Seychelles hosts regional workshop on transparency in fisheries |01 April 2023
Fisheries practitioners from the South-West Indian Ocean (SWIO) region gathered in Seychelles this week for a two-day regional workshop aimed at enhancing awareness of the importance of transparency for sustainable fisheries management.
The workshop, entitled ‘Promoting Transparency for Sustainable Marine Fisheries through Collective Actions in the South-West Indian Ocean (SWIO) Region’, was held at the Eden Bleu Hotel, Eden Island, from March 29 - 30.
Among the roughly 50 participants were representatives of governments, industrial fishing companies, small-scale fisheries associations and civil society organisations from a range of countries including Kenya, Madagascar, Mozambique, Seychelles, South Africa and Tanzania. The workshop was co-organised by the Seychelles Ministry of Fisheries and the Blue Economy, WWF, and the Fisheries Transparency Initiative (FiTI).
The SWIO region has substantial marine resources and valuable fish stocks, contributing significantly to government revenues, food and nutrition security, as well as employment.
Fisheries is a core pillar in developing sustainable Blue Economies in SWIO countries, however, recent decades have witnessed unsustainable fishing practices and overexploitation of stocks, due to, inter alia, legal overfishing as well as Illegal, Unreported and Unregulated Fishing (IUUF). This has resulted in significant socio-economic losses, declining marine resources and decreasing revenues within the SWIO region.
Good governance in fisheries – and in particular its underpinning principles of collaboration, transparency and accountability – is a prerequisite to manage fisheries efficiently and sustainably, as well as the ability for effective oversight, accountability and public dialogue.
The importance of transparency in fisheries governance and sustainable fisheries management as a concrete benefit and contribution to building resilience and sustainability at local, national, and regional level has also been recognised in many regional and international fora, at the 7th Meeting of the Organisation of African, Caribbean and Pacific States (OACPS) Ministers in Charge of Fisheries and Aquaculture in Ghana (5 - 8 April 2022).
However, transparency has not featured on the priority agenda within the SWIO region, with many governments still omitting to publish important information on a range of aspects on fisheries management (such as the status of fish stocks, fishing authorisations, access
agreements or fish catch data).
Additionally, the dissemination of information is often not timely, of insufficient quality, or is presented in ways that make it inaccessible to citizens. This lack of transparency is a major underlying contributor to many problems in the fisheries sector.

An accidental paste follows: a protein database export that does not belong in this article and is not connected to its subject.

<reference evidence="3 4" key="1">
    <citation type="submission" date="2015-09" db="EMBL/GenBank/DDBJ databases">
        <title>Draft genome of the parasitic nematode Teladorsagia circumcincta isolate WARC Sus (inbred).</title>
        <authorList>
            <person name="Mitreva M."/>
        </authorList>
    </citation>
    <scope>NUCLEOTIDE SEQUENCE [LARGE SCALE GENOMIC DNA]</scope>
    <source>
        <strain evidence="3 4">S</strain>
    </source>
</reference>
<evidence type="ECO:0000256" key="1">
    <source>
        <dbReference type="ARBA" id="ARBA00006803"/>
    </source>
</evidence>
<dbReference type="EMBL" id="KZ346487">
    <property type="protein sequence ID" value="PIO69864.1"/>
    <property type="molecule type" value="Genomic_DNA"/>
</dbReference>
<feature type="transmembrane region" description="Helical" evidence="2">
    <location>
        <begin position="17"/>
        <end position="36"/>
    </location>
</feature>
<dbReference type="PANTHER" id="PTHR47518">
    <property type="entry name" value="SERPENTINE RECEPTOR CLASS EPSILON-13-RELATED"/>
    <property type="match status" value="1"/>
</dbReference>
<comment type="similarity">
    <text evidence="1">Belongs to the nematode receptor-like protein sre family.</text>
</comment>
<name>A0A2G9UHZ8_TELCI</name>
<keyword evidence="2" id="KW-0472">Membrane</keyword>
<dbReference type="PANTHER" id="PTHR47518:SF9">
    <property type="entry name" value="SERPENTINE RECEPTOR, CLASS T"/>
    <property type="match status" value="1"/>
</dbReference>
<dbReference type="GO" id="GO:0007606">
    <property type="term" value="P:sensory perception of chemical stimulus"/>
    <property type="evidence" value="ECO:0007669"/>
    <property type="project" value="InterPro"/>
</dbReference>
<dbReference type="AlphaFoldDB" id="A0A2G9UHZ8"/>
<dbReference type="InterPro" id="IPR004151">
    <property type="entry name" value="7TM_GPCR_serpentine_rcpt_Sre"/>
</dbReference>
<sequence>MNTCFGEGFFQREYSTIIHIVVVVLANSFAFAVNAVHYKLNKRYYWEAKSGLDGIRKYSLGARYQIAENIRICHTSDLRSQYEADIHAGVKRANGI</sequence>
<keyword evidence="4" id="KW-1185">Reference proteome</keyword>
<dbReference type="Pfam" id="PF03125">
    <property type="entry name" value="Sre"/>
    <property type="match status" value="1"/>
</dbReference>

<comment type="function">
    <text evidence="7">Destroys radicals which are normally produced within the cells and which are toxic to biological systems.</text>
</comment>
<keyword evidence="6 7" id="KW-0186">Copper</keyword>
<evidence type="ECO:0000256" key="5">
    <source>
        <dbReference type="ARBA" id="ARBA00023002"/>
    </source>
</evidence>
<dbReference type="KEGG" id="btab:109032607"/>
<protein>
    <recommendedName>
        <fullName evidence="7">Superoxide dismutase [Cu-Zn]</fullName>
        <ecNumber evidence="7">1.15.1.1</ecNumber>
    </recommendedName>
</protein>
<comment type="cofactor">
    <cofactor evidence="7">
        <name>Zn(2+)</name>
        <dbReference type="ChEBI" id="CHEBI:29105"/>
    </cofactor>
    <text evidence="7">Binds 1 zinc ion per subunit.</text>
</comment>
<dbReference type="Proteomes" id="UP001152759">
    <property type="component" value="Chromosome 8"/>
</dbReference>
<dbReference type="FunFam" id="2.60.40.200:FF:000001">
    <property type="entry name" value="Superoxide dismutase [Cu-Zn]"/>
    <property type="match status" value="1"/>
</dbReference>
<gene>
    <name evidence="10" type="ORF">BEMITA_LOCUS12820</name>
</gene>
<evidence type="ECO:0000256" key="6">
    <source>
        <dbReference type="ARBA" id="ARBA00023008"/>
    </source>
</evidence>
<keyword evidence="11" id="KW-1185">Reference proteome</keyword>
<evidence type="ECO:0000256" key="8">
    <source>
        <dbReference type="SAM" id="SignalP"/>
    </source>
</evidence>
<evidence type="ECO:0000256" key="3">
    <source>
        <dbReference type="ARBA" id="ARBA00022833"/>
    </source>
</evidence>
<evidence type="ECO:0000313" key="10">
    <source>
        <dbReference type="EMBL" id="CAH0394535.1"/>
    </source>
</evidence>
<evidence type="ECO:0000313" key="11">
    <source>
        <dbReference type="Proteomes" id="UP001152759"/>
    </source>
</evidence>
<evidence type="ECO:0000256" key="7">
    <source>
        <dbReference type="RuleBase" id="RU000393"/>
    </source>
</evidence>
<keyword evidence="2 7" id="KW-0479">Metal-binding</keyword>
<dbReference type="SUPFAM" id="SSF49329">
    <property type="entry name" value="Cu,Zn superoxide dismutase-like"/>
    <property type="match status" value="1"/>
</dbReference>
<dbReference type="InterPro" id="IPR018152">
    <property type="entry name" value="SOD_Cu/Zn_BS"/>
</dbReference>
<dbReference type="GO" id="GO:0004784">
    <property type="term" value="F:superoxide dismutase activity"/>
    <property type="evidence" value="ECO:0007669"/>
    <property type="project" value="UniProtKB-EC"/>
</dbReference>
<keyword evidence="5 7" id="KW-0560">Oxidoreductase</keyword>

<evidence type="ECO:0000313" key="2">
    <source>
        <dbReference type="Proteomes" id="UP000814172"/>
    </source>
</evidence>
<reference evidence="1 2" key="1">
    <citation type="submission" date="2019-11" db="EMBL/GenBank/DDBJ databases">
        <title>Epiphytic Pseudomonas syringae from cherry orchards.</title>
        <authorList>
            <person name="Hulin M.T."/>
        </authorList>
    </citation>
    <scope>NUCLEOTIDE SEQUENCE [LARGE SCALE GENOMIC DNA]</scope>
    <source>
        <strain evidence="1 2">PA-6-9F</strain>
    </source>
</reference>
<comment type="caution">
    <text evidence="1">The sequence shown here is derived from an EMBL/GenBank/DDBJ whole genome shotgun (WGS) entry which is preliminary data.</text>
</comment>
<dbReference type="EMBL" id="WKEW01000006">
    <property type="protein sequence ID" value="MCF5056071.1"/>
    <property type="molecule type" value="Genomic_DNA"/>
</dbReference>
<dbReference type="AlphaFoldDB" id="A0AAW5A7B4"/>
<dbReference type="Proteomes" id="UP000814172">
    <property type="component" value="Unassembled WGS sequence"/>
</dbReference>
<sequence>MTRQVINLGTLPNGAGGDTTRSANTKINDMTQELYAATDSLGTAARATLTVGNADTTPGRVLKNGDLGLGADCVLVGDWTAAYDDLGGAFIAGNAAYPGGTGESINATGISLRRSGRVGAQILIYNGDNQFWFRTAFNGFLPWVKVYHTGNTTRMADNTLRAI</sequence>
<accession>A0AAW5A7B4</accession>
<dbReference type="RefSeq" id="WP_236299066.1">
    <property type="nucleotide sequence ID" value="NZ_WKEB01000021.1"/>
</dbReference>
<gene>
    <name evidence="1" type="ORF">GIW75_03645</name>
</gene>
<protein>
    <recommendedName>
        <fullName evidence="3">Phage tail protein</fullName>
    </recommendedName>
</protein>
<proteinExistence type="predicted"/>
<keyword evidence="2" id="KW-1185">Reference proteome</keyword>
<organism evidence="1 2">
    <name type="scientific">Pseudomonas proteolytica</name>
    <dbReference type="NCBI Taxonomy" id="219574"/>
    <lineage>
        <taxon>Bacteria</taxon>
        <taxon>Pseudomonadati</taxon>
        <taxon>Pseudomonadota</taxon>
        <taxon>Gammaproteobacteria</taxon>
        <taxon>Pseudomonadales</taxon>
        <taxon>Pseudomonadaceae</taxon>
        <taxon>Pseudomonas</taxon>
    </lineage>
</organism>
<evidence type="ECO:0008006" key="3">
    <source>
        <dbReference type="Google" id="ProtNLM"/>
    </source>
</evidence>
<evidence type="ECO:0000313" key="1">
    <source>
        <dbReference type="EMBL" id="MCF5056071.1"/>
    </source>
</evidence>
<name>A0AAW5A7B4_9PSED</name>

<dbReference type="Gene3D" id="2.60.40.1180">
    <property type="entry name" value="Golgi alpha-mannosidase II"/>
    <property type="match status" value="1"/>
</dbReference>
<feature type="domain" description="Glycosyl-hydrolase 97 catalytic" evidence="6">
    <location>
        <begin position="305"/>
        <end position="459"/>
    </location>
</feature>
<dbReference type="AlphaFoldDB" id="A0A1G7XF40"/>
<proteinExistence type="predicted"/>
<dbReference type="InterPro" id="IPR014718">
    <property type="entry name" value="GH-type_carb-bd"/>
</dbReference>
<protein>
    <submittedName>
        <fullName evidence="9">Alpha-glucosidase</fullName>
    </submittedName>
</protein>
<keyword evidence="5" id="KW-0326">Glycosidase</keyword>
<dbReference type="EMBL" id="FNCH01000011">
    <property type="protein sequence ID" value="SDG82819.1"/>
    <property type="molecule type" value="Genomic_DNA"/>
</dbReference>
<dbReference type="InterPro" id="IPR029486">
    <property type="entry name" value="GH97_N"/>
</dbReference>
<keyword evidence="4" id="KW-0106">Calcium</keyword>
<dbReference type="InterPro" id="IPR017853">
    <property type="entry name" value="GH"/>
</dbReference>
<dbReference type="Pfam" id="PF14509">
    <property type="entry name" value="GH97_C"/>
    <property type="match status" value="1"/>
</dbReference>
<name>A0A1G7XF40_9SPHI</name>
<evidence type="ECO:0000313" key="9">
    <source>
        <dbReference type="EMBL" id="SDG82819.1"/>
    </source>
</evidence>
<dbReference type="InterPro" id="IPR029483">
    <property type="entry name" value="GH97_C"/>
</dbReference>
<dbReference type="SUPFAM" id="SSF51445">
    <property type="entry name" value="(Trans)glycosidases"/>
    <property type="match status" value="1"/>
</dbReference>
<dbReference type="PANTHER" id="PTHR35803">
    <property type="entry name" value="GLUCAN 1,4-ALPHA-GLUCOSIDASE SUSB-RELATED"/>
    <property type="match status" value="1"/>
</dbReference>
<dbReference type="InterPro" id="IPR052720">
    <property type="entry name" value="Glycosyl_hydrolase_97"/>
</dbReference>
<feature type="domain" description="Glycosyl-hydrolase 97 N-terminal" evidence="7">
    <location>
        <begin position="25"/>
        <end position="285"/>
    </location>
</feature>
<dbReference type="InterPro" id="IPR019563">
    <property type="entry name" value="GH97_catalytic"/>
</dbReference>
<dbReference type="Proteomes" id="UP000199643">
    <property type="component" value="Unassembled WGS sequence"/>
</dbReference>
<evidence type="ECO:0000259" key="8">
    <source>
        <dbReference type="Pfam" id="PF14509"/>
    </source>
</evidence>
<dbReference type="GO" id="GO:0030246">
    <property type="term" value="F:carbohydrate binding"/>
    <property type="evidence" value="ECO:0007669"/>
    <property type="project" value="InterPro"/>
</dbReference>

Furthermore, incomplete or inaccurate data can lead to the marginalisation or undervaluation of certain groups in fisheries (such as women and small-scale fishers) and ultimately mean the entire sector receives less attention and visibility in a country’s national sustainable development agenda.
Will May, FiTI’s regional coordinator for the Western Indian Ocean, noted: “Fisheries, by its very nature, is an incredibly complex sector to manage sustainably. The range of issues facing the sector – such as overfishing, IUU fishing, unequal access to fisheries resources and unfair
benefit sharing, among others – necessitate a range of solutions. One approach to address these issues is to support governments to enhance the quality, credibility and useability of national fisheries management information, as outlined by the FiTI Standard. We look forward to exchanging with our regional partners on the various approaches to fisheries transparency, whether they focus on increasing public access to information, monitoring vessel movements, or promoting seafood traceability.”
Umair Shahid, Indian Ocean Tuna manager/SWIO fisheries manager for WWF expressed, “Transparency has been recognised as one of the important tools to combat IUU fishing, which affects developing economies the most, undermining their rights to develop and sustain the
socio-economic benefits. Transparency in the fisheries sector needs to be at the forefront to close down the ring of illegal operators and harvest. For that to happen it is necessary to enhance regional cooperation, evaluate and undertake advancement in low-cost means of
technology, and to have eyes on the sea and employ good governance mechanisms. Today, transparency initiatives are on the rise, and the public and consumers are aware and demanding for legal fish products. For SWIO countries to tap into this potential, implementing the FiTI standard may lead to economic incentives, opening up markets for their fisheries products. We want to create transparency and understanding and demonstrate that fisheries management, monitoring and control measures are essential to making fishing sustainable.”